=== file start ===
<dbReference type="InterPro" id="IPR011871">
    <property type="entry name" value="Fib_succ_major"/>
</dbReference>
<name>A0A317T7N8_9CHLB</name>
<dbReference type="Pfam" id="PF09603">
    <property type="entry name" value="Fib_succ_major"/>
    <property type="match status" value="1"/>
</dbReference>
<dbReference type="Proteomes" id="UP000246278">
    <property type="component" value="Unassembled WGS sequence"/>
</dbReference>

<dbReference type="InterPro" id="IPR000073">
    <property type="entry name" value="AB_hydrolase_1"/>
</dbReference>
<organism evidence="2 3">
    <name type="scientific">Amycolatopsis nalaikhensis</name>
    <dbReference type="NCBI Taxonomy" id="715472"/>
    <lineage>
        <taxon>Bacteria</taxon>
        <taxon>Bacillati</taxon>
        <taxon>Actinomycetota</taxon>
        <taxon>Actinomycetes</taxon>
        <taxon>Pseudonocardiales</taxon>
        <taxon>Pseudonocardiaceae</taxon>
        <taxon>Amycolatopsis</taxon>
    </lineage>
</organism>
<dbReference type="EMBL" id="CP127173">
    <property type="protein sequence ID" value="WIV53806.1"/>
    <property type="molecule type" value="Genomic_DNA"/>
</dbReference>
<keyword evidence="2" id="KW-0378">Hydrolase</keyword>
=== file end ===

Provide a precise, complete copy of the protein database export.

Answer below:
<dbReference type="InterPro" id="IPR011871">
    <property type="entry name" value="Fib_succ_major"/>
</dbReference>
<name>A0A317T7N8_9CHLB</name>
<dbReference type="Pfam" id="PF09603">
    <property type="entry name" value="Fib_succ_major"/>
    <property type="match status" value="1"/>
</dbReference>
<dbReference type="Proteomes" id="UP000246278">
    <property type="component" value="Unassembled WGS sequence"/>
</dbReference>

<dbReference type="InterPro" id="IPR000073">
    <property type="entry name" value="AB_hydrolase_1"/>
</dbReference>
<organism evidence="2 3">
    <name type="scientific">Amycolatopsis nalaikhensis</name>
    <dbReference type="NCBI Taxonomy" id="715472"/>
    <lineage>
        <taxon>Bacteria</taxon>
        <taxon>Bacillati</taxon>
        <taxon>Actinomycetota</taxon>
        <taxon>Actinomycetes</taxon>
        <taxon>Pseudonocardiales</taxon>
        <taxon>Pseudonocardiaceae</taxon>
        <taxon>Amycolatopsis</taxon>
    </lineage>
</organism>
<dbReference type="EMBL" id="CP127173">
    <property type="protein sequence ID" value="WIV53806.1"/>
    <property type="molecule type" value="Genomic_DNA"/>
</dbReference>
<keyword evidence="2" id="KW-0378">Hydrolase</keyword>